Notes written a year before 77-year-old was fired were direct evidence of age bias
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Tuesday, October 3, 2017

Notes written a year before 77-year-old was fired were direct evidence of age bias

By Kathleen Kapusta, J.D.

Notes written by a decisionmaker in the termination of a 77-year-old employee during a conference 11 months prior to the termination decision, stating among other things “Fire all the old people,” constituted direct evidence of age discrimination, a federal district court in Alabama ruled, finding no subtlety or ambiguity in the statement and rejecting the employer’s “just kidding” defense. Denying summary judgment on the employee’s ADEA claim, the court observed that while it was not clear any published Eleventh Circuit decision has ever developed any temporal limitations on the use of direct evidence, several decisions have established that, “at least when (as here) the statement is sufficiently explicit and sufficiently tied to a particular employment decision, its staying power as direct evidence is measured in years” (Wheat v. Rogers & Willard, Inc., September 26, 2017, Steele, W.).

Notes. The year before the employee was terminated by the majority owners of the company, one of the owners attended a conference. In his notes from that conference, under the heading “Attracting and Retaining employees” he wrote “Fire all the old people.” Next to that statement he wrote “many large companies bring in new blood.” Three bullet points later, he wrote “Older Guys – Ralph & Jerry – Mentor to their replacements – same with Diane.” It was undisputed “Ralph” referred to the employee. Finally, he wrote “Paint’ a vision of what company will look like in three years, i.e., new, younger employees ….”

Most blatant of remarks. In rejecting the employer’s contention that the notes were not direct evidence of age discrimination because they were too vague, the court explained that while direct evidence is not limited to “fire [the plaintiff], he’s too old,” that was exactly what the owner’s notes said. To “fire all the old people” is to fire them precisely because they are old. Further, identifying the employee as an “older guy” directly marked him for termination because of his age. “There is not the slightest subtlety or ambiguity in this statement,” said the court, finding it fell easily within the “most blatant” of remarks.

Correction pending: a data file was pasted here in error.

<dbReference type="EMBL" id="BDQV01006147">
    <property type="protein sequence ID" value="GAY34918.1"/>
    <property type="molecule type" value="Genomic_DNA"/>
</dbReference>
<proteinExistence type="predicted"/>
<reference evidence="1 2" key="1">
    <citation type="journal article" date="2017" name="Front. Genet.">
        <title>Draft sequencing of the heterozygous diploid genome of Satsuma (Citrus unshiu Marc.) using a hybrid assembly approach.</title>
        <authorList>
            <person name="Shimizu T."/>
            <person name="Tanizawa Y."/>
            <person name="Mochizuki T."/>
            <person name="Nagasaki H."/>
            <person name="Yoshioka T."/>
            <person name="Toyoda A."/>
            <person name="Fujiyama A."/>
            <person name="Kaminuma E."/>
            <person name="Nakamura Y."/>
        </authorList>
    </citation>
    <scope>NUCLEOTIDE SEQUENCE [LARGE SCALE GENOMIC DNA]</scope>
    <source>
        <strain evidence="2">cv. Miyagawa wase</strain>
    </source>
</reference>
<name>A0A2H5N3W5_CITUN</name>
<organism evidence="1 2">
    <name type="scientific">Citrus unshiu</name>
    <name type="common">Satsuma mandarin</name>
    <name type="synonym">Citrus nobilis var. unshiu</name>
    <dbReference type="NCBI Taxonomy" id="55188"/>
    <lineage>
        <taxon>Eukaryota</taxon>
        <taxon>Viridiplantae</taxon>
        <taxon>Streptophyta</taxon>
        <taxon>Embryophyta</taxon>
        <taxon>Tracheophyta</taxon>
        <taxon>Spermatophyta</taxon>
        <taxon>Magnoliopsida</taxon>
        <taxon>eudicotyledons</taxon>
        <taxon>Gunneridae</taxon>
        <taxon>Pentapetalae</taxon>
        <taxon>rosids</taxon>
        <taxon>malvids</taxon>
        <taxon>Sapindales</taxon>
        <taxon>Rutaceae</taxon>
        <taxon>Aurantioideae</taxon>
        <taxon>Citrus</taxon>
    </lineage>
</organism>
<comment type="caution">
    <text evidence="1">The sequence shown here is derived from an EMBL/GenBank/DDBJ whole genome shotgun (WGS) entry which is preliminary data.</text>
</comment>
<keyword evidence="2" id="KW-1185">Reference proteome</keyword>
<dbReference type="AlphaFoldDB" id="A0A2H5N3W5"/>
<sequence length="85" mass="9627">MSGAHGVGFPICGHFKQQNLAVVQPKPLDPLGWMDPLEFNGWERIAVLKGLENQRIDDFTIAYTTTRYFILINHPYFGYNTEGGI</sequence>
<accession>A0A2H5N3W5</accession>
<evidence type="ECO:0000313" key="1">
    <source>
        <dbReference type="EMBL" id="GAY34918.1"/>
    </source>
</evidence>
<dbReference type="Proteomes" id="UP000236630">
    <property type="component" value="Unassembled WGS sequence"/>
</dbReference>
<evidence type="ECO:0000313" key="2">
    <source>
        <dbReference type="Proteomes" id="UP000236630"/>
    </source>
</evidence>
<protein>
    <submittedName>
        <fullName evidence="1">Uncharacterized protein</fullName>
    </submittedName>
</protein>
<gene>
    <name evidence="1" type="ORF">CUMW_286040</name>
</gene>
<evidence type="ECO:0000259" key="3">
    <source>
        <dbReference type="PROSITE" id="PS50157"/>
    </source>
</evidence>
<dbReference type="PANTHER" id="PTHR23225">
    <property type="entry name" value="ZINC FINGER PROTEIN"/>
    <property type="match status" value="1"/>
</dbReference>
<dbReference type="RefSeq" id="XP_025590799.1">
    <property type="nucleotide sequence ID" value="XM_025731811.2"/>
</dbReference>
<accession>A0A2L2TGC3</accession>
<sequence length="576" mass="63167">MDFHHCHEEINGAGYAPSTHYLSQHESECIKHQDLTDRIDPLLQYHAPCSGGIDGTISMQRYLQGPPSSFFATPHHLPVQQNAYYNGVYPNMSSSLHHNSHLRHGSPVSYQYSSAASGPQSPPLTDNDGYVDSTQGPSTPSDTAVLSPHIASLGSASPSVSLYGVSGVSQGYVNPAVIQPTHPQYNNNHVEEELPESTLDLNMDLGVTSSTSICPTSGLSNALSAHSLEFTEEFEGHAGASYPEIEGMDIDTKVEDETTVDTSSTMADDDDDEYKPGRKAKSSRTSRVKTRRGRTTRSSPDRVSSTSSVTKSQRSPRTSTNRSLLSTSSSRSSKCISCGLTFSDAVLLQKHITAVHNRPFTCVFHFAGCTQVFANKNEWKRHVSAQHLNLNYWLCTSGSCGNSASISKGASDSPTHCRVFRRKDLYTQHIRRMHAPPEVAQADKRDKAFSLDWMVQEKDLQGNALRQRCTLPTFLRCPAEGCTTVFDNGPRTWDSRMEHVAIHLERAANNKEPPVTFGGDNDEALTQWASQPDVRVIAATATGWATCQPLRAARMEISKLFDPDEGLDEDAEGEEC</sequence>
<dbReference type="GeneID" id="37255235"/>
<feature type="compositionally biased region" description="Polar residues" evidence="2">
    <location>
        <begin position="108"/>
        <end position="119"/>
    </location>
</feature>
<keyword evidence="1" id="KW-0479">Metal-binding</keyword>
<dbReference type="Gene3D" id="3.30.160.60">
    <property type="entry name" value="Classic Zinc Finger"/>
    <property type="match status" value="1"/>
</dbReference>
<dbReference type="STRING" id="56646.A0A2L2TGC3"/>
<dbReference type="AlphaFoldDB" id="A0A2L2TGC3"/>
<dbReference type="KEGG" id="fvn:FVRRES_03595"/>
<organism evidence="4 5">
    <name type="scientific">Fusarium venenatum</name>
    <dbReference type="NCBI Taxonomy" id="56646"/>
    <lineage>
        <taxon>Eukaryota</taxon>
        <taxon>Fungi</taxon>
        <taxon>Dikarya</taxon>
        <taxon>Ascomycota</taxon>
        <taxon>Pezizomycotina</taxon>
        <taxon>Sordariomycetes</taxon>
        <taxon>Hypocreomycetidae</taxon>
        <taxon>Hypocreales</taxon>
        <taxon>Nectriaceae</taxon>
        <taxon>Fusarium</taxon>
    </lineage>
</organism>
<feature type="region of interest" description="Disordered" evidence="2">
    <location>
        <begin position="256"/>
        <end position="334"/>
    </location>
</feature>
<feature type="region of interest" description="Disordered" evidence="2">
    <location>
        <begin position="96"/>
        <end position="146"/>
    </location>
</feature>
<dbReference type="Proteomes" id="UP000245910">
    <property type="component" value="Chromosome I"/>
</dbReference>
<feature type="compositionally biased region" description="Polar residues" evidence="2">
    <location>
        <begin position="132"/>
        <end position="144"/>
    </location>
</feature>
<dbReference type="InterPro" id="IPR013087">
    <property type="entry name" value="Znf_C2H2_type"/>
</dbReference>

Just kidding. The employer, relying on the owner’s affidavit, next argued that he did not really mean what the notes said as he was only remembering what he had heard spoken in jest at the conference. The owner’s affidavit testimony, the employer asserted, “provides the true meaning of his notations, which Plaintiff cannot dispute.” Disagreeing, the court observed that while it is permissible for a defendant to go behind the words to address their context or the author’s thought process in expressing them, the jury is not required to accept such self-interested explanations over the plain meaning of the words themselves. “The defendant offers no legal authority for its position that it can obtain summary judgment simply by its decisionmaker’s assertion that he did not mean what he wrote – a position which, if accepted, would amount to an automatically successful ‘just kidding’ defense,” the court explained.

Timing. Finally, the court rejected the employer’s assertion that because the notes were written almost a year before the employee’s termination, they were not direct evidence of age discrimination. This argument was foreclosed by the Eleventh Circuit’s 1985 decision in Lindsey v. American Cast Iron Pipe Co, which held that a statement made approximately one and a half years before the adverse employment action was direct evidence of age bias. Under Lindsey, said the court, the plaintiff’s direct evidence was not transformed into circumstantial evidence by the lapse of time.

Although the court acknowledged there were two more recent unpublished Eleventh Circuit decisions that might suggest that the passage of time downgraded the notes from direct to circumstantial evidence, it did not find them persuasive. In light of Lindsey, said the court, the declaration in Williamson v. Adventist System/Sunbelt, Inc., that only statements made “concurrently with the adverse employment event” may constitute direct evidence could not be credited. Williamson provided no rationale for this restriction, the court here observed, noting further that published Eleventh Circuit decisions were irreconcilable with it.

As to Jones v. BE&K Engineering, the other unpublished decision, while it addressed the significance of timing in the determination of whether a statement constitutes direct evidence, it did so in less precise terms than Williamson. Pointing out that Lindsey and other Eleventh Circuit decisions establish that when the statement is sufficiently explicit and sufficiently tied to a particular employment decision, its staying power as direct evidence is measured in years, the court found that neither Jones, the cases it cited, nor the cases citing it offered any reason to believe otherwise.

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